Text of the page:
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Nadal takes on pressure from being world No. 1
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08:45, August 18, 2008

It took just one week for Spaniard Rafael Nadal to win an Olympic gold medal, but for the world number one ranking, the 22-year-old has waited for three years.

Nadal was in a class of his own in the men's singles final of the Beijing Olympic tennis event on Sunday as he looked unstoppable in the straight sets victory over Chilean Fernando Gonzalez.

The title came as the icing on the cake for Nadal, who has been ranked No. 2 in the world for an exact 141 weeks but will take over the No. 1 spot from Swiss Roger Federer on Monday.

From going after something to holding onto something, the incoming world number one said he does not feel anything different about the power shift.

"Different pressure? No, I don't think so. It doesn't change too much between two weeks ago and right now. The pressure is the same because I will be No. 1 tomorrow, but at the same time I want to continue to win the same titles when I was No. 2," said Nadal after winning the gold.

"I want to continue to be in the top form when I was No. 2. Probably I'm going to be No. 2 another time in a few months," added Nadal, having played men's doubles with Carlos Moya in Athens four years ago.

A new-born Nadal pulled off a stunning season thus far, claiming eight titles and only lost once in his past 39 matches. His evolution seemed towards the greatness, from being the king of clay to enclosing new territories.

After thrashing Federer in the French Open final, Nadal beat the Swiss maestro again in a five-set epic at Wimbledon which is labelled as Federer's Centre Court fortress.

The Spanish youngster continued his hot pace in the U.S. hard court series this summer by winning Toronto Masters and reaching Cincinnati Masters semifinals before the Olympics triumph.

"I did very well the last few years. I always try to improve my tennis, try to be better player than before, every month and every year.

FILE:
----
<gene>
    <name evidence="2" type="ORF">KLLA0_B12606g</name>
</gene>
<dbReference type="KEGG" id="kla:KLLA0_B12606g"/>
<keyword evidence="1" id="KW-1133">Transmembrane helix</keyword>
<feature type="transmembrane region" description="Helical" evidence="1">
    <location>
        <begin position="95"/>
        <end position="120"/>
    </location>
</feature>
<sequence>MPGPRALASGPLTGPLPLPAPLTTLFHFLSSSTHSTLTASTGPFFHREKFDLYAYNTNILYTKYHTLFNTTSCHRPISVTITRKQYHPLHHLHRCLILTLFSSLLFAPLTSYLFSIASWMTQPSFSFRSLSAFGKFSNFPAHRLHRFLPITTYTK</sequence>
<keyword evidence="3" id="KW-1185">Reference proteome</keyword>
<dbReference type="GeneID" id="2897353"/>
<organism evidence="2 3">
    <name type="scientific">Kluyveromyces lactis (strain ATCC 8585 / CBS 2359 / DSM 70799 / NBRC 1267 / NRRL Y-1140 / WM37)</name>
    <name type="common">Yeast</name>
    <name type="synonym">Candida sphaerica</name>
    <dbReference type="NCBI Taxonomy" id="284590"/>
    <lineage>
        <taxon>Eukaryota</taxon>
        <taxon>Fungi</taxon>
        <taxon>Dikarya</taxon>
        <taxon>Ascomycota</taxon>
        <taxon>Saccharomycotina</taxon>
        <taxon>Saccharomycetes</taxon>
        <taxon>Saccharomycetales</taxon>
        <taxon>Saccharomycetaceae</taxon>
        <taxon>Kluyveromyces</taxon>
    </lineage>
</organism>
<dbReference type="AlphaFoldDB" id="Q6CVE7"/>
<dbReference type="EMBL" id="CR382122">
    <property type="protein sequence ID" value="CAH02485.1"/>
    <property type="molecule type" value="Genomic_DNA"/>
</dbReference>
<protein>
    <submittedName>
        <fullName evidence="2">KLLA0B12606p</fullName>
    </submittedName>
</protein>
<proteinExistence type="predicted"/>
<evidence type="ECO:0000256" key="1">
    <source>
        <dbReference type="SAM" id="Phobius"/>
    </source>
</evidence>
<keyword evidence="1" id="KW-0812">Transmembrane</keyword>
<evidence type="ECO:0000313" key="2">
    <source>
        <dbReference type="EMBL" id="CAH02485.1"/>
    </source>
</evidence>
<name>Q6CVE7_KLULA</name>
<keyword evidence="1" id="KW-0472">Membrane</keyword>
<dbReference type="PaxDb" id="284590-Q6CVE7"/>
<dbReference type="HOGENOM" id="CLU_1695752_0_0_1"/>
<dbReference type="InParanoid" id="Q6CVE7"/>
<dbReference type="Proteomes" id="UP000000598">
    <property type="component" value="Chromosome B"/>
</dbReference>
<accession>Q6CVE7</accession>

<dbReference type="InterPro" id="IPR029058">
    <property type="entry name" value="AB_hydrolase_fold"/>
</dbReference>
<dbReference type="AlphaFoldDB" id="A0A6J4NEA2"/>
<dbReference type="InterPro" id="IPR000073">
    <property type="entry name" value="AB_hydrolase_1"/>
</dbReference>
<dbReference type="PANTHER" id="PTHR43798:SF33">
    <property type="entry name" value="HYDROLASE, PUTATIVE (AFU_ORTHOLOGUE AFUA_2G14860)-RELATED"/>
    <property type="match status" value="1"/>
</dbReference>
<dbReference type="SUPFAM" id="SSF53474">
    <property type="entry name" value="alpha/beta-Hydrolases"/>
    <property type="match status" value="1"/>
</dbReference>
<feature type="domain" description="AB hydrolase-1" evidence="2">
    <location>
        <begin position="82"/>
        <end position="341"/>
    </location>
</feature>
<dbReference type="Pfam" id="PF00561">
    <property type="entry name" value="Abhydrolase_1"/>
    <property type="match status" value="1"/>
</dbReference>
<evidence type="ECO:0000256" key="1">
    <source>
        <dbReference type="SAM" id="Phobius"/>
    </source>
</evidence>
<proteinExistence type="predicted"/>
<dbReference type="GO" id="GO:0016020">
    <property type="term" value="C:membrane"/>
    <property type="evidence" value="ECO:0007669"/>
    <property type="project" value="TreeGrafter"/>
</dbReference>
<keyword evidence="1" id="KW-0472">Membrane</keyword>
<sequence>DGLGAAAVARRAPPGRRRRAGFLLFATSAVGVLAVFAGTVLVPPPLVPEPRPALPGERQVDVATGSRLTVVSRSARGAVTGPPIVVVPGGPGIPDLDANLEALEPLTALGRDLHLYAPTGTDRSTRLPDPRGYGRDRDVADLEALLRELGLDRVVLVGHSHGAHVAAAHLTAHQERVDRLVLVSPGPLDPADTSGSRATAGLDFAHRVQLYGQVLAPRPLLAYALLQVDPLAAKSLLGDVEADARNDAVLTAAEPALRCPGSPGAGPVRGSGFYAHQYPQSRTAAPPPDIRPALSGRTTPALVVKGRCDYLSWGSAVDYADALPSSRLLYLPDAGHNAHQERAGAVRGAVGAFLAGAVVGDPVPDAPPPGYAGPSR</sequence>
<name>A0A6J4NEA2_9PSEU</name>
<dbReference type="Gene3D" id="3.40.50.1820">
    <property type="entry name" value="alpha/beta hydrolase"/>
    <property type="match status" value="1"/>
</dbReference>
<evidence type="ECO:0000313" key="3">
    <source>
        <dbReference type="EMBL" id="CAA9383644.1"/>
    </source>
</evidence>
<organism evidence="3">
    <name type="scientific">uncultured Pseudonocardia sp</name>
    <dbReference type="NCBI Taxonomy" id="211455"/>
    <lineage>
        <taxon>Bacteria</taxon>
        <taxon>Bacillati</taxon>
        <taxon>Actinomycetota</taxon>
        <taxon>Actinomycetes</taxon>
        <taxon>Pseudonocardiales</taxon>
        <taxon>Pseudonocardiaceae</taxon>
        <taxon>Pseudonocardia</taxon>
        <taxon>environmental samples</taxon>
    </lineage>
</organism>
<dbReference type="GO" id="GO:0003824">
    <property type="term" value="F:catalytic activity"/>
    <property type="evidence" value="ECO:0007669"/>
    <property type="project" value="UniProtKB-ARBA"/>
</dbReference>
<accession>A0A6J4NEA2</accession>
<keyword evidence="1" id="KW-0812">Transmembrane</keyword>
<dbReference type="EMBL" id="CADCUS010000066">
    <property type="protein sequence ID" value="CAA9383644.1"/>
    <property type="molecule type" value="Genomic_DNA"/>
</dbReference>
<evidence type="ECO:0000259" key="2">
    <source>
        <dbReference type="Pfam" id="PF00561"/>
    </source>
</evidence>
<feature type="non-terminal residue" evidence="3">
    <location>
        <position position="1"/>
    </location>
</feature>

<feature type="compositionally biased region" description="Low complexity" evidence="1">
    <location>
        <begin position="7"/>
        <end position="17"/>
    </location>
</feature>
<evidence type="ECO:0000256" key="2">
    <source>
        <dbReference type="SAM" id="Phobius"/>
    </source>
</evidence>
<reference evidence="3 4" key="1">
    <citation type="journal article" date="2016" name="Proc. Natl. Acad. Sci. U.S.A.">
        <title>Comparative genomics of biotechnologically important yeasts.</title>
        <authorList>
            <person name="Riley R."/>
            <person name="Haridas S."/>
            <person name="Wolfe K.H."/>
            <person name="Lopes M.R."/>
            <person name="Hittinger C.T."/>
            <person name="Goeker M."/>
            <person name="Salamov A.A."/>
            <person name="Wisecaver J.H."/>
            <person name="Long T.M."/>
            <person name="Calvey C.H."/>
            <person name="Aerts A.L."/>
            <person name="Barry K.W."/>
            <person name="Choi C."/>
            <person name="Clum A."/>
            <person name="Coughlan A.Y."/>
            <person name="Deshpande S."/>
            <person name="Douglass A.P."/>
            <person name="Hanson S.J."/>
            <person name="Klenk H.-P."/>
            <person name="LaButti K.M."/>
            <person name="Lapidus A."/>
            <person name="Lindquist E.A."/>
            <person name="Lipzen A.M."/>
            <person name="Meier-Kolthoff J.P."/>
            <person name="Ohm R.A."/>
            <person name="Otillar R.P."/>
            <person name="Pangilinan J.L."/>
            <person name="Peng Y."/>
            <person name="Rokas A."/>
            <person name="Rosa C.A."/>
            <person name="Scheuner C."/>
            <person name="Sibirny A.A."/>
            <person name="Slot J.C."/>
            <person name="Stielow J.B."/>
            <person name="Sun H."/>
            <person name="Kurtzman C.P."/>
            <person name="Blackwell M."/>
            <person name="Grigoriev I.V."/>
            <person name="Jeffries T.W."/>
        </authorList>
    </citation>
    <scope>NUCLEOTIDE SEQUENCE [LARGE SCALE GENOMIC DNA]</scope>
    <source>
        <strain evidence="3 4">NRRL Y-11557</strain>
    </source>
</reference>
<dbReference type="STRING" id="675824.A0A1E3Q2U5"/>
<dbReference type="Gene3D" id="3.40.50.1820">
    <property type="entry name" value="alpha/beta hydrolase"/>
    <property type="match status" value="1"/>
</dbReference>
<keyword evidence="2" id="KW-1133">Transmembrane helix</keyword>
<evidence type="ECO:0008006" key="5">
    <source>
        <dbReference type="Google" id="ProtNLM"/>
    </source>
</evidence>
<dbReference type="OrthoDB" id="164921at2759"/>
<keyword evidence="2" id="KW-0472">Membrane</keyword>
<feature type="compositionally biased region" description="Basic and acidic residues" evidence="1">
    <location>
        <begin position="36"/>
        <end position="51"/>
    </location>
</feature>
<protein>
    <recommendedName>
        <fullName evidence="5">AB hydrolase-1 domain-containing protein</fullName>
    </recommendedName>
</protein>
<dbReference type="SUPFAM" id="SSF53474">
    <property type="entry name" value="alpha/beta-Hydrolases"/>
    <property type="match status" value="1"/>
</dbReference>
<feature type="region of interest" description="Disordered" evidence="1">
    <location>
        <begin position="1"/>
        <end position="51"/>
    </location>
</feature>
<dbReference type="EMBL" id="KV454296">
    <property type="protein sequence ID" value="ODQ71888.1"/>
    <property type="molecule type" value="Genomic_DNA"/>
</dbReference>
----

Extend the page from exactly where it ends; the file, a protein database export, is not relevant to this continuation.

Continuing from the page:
"So finally, probably this year I improved a lot. I am having good confidence for playing in Wimbledon. I'm having confidence for play and on the Olympic surface, the hard court. On clay, I had the same results as the last few years.

"I am playing an unbelievable season, no doubt. And I know how difficult it is to win these things. I have to be very happy for everything."

Two Grand Slams, one Olympic gold medal and the world number one, all these things might lead to a wild celebration, but Nadal seems not in the mood for a party and he has already set his eyes on future.

"The feeling for sure is very happy for being No. 1, but the feeling doesn't change too much because the last years I did very well too. It is a satisfaction, but I have no time to celebrate.

"I will play in New York (U.S. Open) in one week. So I want to enjoy these two days probably, but later I have to be focused on New York."

Although the Beijing Games have attracted most of the top players in the world, they all agree to make Grand Slam tournaments a bigger priority.

Since regaining medal-sport status in 1988 after a long hiatus, Olympic tennis has produced women's champions familiar even to casual fans. Gold medalists have included Jennifer Capriati as a 16-year-old in 1992, second-generation Olympian Lindsay Davenport in 1996 and Justine Henin in 2004. At Sydney in 2000, Venus Williams won two golds, one in doubles with sister Serena. All are winners of multiple Grand Slam titles.

But on the men's side, Pete Sampras -- winner of a record 14 major titles -- never earned a medal. Also shut out have been multiple Grand Slam winners Marat Safin, Jim Courier, Patrick Rafter, Gustavo Kuerten and Lleyton Hewitt.

Nicolas Massu and American Mardy Fish, the finalists in 2004, have never reached a major semifinal. Marc Rosset of Switzerland and Miloslav Mecir of Czechoslovakia were other surprise gold medalists.

Before the Beijing Games, the highest-ranked player to win the men's singles is Andre Agassi, who was No. 6 when he won in Atlanta.

Nadal became the first player being ranked among top five to win in the Olympics.

"Well, everything is different feeling, but winning the Olympics is a little bit more special, because I know in tennis, the Grand Slams are more important than here, but here you only have one chance every four years.

"Probably for the tennis player the slams are more important, but for sportsmen, the Olympic Games are more important than everything.

"I have been here for two weeks. Probably the reason for winning this title is that I have a fantastic time here enjoying a lot in the village and those Spanish athletes who came every day to support me."

The Olympic gold means the Spaniard has a better chance to claim the Golden Slam -- four Grand Slams plus an Olympic gold medal. He now has to work on the U.S. Open and Australian Open after winning his fourth consecutive French Open title and his first Wimbledon trophy this year.

"You can always improve. If Federer can improve, me for sure. For sure I can improve the slice; I can improve my serve until reaching one hundred percent on first serve. I can and I must improve my serve, and I have to improve a little bit more on volley too.

"Something probably is coming because the things are coming, but the rest of the things is important, like training hard and having good people around you."


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